The plaintiffs said the University of Iowa has engaged in a continuing pattern and practice of discrimination against women based on sex in intercollegiate athletics in violation of Title IX. They also asked the University to provide their team with funding and staffing benefits in proportion to their intercollegiate team status.
The lawsuit specifically cited three Title IX violations:
- First, that the University has failed to meet any of the three criteria for compliance with Title IX's equal participation requirement.
- Secondly, that the University's failure to treat female athletes substantially equally with respect to athletic financial assistance, equipment and supplies, tutoring, locker rooms, practice and competitive facilities, housing and dining, and recruitment violates Title IX's equal treatment requirement.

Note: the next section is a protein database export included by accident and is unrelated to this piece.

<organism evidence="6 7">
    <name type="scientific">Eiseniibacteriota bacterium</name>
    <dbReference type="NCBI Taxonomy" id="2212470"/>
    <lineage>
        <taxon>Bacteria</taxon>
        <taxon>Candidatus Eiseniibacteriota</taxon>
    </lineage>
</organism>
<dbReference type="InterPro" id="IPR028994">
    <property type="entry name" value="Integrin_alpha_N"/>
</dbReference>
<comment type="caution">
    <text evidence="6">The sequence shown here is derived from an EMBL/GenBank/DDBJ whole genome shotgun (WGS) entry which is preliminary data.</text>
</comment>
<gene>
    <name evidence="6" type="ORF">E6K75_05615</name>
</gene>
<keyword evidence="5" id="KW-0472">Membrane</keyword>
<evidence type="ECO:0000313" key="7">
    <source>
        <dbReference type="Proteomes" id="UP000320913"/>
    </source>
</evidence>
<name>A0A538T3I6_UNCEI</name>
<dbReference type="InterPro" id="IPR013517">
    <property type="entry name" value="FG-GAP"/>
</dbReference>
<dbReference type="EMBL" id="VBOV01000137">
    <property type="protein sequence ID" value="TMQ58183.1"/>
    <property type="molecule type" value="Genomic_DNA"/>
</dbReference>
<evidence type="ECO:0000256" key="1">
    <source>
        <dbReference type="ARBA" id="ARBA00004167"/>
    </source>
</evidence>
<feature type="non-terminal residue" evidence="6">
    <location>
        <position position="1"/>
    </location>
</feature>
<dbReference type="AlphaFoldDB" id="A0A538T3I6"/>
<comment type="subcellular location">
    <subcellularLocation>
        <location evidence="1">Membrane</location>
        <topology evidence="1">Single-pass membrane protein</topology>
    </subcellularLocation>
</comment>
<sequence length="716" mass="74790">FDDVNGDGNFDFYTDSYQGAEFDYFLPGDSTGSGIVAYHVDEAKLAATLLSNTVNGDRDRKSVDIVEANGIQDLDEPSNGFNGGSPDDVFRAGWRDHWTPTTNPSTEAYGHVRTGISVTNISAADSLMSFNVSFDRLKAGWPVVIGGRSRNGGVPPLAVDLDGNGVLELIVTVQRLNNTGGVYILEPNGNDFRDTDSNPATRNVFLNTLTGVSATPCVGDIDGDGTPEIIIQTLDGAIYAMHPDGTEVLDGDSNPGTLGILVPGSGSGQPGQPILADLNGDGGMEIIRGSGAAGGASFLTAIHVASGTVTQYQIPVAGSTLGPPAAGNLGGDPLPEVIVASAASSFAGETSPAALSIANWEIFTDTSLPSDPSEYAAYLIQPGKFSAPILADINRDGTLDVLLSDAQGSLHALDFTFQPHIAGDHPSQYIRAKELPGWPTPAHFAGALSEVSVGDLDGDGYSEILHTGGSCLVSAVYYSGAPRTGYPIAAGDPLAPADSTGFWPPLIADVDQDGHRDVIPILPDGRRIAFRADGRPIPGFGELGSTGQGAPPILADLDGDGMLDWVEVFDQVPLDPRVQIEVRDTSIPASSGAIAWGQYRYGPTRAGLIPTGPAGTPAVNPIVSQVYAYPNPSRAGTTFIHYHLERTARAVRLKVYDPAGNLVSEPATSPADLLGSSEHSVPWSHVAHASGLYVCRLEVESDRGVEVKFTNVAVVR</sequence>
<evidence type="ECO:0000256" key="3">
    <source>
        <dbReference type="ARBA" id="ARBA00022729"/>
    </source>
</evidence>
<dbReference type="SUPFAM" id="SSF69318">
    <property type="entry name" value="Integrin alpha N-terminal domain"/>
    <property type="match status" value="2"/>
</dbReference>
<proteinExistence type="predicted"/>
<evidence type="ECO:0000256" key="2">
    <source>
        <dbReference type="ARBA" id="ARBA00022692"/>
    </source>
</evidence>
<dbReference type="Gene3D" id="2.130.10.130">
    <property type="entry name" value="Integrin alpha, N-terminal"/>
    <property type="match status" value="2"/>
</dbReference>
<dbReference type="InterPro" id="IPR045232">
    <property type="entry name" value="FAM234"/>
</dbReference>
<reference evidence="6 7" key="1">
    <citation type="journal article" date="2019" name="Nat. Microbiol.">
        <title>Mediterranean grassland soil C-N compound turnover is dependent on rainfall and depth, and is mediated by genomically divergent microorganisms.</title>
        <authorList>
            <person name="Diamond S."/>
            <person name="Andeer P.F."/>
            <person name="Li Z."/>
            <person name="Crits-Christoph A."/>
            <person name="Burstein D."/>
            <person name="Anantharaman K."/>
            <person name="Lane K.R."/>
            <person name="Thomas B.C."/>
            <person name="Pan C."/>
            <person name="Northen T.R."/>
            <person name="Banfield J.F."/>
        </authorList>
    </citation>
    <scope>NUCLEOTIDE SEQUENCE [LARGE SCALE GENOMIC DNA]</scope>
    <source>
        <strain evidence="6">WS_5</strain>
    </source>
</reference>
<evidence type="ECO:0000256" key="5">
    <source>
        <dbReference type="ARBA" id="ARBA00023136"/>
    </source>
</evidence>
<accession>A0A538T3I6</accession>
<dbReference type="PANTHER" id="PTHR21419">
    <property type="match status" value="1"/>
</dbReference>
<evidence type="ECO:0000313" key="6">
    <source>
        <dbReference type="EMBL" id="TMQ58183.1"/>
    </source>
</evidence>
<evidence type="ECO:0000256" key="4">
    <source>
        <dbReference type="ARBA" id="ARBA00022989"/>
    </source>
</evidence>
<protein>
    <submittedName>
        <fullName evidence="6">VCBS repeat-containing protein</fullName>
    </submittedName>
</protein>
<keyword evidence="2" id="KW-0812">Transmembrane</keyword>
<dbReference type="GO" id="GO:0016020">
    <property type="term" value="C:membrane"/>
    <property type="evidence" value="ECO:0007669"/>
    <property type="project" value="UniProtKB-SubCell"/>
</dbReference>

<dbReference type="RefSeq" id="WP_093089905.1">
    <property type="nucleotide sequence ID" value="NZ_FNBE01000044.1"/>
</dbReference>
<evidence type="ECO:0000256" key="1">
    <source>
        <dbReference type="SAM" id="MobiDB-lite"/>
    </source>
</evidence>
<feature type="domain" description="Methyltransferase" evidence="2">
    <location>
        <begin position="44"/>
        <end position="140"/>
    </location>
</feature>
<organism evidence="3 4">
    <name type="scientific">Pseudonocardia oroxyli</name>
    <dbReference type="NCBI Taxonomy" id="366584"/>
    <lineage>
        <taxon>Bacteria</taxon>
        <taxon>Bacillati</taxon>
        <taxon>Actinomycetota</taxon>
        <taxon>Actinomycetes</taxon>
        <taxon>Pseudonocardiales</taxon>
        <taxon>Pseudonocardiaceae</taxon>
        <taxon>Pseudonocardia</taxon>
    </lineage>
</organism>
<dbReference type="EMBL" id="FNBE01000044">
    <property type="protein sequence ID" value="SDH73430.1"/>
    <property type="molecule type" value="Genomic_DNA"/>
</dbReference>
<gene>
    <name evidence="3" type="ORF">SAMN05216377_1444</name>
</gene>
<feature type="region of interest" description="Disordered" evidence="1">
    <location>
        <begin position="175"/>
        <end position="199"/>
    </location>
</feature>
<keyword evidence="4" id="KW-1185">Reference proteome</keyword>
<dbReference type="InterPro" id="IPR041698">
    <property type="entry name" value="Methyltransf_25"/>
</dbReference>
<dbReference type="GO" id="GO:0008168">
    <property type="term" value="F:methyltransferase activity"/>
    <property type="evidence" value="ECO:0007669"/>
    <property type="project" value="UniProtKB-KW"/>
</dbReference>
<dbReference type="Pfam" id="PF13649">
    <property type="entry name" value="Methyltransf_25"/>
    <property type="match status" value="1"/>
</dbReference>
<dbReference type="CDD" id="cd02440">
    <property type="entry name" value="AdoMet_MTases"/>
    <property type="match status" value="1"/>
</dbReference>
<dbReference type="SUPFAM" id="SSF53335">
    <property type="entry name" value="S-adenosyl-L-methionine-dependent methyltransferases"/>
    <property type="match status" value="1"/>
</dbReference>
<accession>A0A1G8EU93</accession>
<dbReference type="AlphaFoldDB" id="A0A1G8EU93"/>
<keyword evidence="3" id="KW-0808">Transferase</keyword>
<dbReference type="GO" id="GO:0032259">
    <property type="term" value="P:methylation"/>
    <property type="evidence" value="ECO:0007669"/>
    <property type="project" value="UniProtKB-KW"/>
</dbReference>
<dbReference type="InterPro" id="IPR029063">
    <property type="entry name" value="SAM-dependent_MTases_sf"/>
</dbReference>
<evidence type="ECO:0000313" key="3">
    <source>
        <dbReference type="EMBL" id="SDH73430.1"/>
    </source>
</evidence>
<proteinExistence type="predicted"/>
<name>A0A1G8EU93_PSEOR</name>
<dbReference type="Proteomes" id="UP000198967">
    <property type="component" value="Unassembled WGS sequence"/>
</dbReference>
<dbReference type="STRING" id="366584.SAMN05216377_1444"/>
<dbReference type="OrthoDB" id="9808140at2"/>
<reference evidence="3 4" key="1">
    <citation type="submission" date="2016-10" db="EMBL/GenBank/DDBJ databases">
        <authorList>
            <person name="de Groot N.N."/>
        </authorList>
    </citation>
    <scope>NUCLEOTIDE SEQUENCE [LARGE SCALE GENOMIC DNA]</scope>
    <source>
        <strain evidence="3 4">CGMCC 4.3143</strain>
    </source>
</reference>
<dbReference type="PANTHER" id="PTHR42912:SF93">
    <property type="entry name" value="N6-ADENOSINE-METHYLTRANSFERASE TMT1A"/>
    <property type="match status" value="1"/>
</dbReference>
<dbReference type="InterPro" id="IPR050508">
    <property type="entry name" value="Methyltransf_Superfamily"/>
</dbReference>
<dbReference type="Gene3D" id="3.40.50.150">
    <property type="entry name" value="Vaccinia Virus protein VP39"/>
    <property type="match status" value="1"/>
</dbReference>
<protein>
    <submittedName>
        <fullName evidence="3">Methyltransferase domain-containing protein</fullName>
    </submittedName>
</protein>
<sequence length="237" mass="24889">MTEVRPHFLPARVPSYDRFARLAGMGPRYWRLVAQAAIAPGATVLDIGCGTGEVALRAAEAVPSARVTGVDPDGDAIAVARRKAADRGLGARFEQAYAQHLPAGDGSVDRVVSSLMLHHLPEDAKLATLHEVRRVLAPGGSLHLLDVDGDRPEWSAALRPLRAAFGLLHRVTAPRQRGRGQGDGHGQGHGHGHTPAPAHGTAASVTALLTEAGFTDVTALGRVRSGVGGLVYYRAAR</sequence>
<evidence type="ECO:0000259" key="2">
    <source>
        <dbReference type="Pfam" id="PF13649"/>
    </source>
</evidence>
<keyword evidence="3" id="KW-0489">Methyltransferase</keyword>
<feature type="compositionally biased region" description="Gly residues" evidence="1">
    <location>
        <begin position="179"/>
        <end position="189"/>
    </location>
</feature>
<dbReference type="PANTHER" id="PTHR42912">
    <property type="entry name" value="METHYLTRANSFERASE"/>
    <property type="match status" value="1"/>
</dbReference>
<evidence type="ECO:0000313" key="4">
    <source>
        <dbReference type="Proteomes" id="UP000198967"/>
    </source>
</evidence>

- Lastly, that the University of Iowa, according to data from 2018-19, provided $6,709,299 in athletic-related aid to men's athletic programs and $6,399,154 to women's athletic programs, a ratio of 51% for men and 49% for women, which also violates Title IX's equal treatment requirement.
"Prior to discontinuing the sports, when it comes to Title IX, we’ve been engaging with experts all along the way. Many of you might recall we had the Office of Civil Rights on our campus for about four years. Their findings were non-conclusive. They didn’t find anything where we were in violation," University of Iowa Athletics Director Gary Barta said on Thursday. "As we were considering cutting sports, we brought in a Title IX expert. That expert confirmed we were in compliance with Title IX before we made the decision to cut the sports, and that Title IX expert confirmed (with) the sports we were cutting, we would be in compliance with Title IX."
In December 2020, a federal judge granted a temporary injunction to prevent the University of Iowa from dropping the women's swimming and diving team in the 2021-2022 school year.